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World Bank VP Eyes Opportunities for Sustainable Growth in Africa

February 7, 2012


Rachel Kyte with President Mwai Kibaki at the President's Office in Nairobi.

Rachel Kyte, World Bank Vice President for Sustainable Development wrapped up a visit to Africa last weekend encouraged by actions and opportunities for sustainable growth.

In Nairobi, Kyte, held a town hall at the World Agroforestry Centre with staff from the various Consultative Group on International Agricultural Research (CGIAR) centers. Kyte, who serves as the chair of the CGIAR Fund Council, emphasized the importance of climate-smart agriculture and of taking a landscape rather than piecemeal approach to agricultural research for development. || Rachel Kyte, Vice President, Sustainable Development, The World Bank.

Speaking from Nairobi on the last leg of a three-nation tour that also took in Rwanda and Burundi, Kyte said Kenya has the opportunity to achieve higher, more sustainable growth if it increases investments in infrastructure and climate resilient development.

“This is an important year for Kenya and we trust that the momentum of growth and reform will be maintained,” said Kyte. “My sense from this visit is that there are abundant opportunities to transform Kenya by good execution of plans for infrastructure, including energy, transport and water. Kenya’s transformation is also key to regional integration,” she said.

Kyte said more efficient transport systems, green energy investments, and actions on adaptation to climate change will increase Kenya’s competitiveness in the East African region and provide safer livelihoods for millions of Kenyans.

In talks with President Mwai Kibaki, Kyte reaffirmed the Bank’s commitment to assist Kenya meet its critical challenges, including providing additional resources of about US$1.5 billion to bridge investment deficits in the water, energy and transport sectors.

Praising Rwanda’s development success

Rwanda was the first stop on the Bank Vice President’s schedule. In Kigali, she commended the government’s vision and commitment for implementing successful growth-driving policies.

“Rwanda has been a great development success story over the last decade,” she said. “Now, as Rwanda builds on that success, making the transition from aid to more investment, we stand ready to support this transformation.”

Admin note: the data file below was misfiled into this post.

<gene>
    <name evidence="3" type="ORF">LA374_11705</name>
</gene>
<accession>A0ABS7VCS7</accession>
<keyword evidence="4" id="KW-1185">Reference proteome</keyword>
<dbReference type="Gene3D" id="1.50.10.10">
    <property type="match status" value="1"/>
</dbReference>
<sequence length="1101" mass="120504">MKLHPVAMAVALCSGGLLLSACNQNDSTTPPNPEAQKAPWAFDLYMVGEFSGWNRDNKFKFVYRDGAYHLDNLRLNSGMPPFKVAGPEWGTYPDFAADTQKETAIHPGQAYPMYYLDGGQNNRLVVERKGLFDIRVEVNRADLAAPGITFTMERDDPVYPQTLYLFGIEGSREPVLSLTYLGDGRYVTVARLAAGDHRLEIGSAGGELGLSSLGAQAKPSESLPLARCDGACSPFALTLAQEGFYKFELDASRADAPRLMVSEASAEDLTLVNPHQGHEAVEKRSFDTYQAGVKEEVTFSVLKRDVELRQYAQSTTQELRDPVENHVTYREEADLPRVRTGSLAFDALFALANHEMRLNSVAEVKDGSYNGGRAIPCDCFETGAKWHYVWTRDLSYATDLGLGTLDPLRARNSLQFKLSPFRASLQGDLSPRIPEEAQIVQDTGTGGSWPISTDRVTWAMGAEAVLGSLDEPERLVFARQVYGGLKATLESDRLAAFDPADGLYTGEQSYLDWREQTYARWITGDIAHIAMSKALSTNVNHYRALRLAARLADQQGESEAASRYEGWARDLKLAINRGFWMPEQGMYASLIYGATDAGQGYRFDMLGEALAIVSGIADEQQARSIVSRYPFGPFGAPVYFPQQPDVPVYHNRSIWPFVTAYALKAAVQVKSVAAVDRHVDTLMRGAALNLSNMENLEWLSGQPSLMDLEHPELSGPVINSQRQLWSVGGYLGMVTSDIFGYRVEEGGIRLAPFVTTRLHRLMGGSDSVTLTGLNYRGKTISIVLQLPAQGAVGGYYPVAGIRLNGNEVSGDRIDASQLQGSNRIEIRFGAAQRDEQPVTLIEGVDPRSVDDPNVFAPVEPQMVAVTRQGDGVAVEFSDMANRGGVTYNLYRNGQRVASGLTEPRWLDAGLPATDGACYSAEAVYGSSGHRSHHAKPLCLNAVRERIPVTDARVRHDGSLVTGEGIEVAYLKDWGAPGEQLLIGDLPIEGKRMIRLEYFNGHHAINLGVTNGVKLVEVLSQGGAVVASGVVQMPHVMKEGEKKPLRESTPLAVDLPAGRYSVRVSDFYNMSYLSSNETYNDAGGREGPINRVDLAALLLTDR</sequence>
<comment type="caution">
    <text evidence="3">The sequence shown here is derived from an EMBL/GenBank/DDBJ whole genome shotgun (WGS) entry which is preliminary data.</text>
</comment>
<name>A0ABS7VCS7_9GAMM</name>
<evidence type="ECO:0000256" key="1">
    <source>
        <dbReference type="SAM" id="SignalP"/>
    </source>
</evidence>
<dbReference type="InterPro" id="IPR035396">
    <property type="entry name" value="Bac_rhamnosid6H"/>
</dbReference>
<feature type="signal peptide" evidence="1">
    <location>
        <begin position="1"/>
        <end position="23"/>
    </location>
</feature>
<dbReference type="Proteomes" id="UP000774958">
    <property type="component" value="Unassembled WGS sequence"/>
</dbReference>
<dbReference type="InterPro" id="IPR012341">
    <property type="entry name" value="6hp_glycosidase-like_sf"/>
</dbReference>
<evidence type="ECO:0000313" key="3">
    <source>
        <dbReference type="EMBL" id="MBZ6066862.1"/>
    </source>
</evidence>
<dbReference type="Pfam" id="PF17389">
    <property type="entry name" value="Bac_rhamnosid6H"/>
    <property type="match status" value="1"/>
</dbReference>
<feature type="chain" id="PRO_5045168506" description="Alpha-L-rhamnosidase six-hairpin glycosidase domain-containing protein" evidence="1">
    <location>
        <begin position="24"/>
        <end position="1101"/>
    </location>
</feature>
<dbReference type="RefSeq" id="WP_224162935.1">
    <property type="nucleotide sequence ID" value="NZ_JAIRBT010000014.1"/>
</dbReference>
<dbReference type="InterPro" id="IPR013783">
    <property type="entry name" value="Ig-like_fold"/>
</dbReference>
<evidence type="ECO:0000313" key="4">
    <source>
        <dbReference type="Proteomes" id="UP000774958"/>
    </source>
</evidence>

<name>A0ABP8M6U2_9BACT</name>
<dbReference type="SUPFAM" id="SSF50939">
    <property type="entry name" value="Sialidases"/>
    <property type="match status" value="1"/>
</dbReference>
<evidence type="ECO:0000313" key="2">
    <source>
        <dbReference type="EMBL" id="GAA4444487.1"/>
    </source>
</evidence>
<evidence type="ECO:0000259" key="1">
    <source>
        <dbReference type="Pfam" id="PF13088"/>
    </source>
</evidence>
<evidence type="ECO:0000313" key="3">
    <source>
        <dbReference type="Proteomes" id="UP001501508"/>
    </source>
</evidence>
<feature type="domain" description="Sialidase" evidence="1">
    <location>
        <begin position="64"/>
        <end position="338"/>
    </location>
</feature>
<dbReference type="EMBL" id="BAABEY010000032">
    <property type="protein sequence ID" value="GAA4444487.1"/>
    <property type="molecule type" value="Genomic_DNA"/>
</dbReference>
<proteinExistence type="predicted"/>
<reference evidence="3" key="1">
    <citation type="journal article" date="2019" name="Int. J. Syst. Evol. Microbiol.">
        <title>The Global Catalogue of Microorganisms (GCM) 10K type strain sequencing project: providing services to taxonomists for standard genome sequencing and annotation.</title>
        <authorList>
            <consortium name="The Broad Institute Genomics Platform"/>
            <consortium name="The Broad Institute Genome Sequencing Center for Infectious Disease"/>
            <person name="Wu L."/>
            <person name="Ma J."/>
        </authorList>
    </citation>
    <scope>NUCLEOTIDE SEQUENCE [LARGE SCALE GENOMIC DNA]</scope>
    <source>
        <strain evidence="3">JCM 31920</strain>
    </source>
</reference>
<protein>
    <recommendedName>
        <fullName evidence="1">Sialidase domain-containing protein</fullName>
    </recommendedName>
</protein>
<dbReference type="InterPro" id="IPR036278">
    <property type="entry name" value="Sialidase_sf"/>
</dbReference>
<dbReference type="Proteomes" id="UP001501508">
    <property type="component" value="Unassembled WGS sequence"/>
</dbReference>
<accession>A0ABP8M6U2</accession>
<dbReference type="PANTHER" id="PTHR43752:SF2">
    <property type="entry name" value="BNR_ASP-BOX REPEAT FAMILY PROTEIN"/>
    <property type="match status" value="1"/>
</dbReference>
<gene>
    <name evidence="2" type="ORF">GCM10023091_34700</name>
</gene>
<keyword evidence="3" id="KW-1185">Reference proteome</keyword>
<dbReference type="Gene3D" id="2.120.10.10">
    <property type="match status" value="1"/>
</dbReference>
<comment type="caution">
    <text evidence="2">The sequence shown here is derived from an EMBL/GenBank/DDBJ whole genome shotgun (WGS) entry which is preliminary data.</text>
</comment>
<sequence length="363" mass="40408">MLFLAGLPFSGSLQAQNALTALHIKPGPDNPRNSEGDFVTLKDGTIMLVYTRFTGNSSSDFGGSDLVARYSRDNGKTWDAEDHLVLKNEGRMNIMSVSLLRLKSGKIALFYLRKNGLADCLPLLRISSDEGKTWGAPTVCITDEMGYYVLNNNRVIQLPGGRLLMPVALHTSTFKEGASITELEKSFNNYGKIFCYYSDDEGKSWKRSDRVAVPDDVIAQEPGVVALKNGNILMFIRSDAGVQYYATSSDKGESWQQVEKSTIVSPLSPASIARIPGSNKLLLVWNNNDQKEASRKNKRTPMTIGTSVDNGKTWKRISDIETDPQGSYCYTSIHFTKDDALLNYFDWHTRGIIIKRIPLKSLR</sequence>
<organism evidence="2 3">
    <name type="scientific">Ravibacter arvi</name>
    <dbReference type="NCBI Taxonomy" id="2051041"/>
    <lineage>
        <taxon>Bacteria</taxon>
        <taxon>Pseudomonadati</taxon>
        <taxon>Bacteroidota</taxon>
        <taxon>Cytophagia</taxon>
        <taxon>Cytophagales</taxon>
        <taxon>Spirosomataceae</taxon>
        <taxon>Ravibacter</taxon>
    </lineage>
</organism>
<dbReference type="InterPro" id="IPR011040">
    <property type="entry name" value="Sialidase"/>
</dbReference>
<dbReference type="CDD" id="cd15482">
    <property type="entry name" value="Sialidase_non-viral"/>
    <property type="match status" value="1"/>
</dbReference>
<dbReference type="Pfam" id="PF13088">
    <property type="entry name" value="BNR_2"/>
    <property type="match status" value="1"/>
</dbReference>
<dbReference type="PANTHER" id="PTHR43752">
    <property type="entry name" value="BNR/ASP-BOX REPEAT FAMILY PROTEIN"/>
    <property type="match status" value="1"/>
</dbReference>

In meetings with the Prime Minister, she highlighted the need for the government to continue enhancing Foreign Direct Investment, facilitate public-private partnerships to maximize opportunities from existing growth sectors, and to focus public expenditure on the key bottlenecks for economic growth especially transport and energy.

She also emphasized that with infrastructure investments that are efficient, realistic, and sustainable, Rwanda will achieve its medium-term growth targets.

Kyte also met with representatives of the private sector and the donor community, and visited World Bank-funded projects.

Transforming the Rwanda landscape

On a field trip to Gatsibo District, Kyte was impressed by how Bank supported agricultural projects had helped to transform a once barren landscape for the better.

“I looked down on terraces of maize, compost puts, bushes and trees holding the soil in place and providing forage,” she said. “It was the richest, most luscious of landscapes. It was a transformation.”

“As Rwanda struggles to make the transition from aid dependence to investment and private sector led growth, it was the pride and confidence of the communities and their leaders that was the most impressive.”

Reaffirming support to Burundi

During her visit to Burundi, Kyte reaffirmed the Bank’s commitment to help the government to implement its poverty reduction strategy.

“I congratulate the Government for its commitment to reform and its new strategy,” said Kyte, after meeting with Burundi President, Pierre Nkurunziza.

“There remain huge challenges ahead to allow Burundian access to energy, finance and markets,” Kyte continued. “We urge our development partners and the investment community to recognize Burundi’s progress and the opportunities it offers.”

During her visit, Kyte discussed Burundi’s development priorities and how regional integration, especially in the East African Community, may shape the future growth of the country. She also held meetings with development partners, civil society, and private sector representatives.

While visiting Bank-financed projects in Bubanza, Kyte stressed the importance of investing in women and assuring their equality.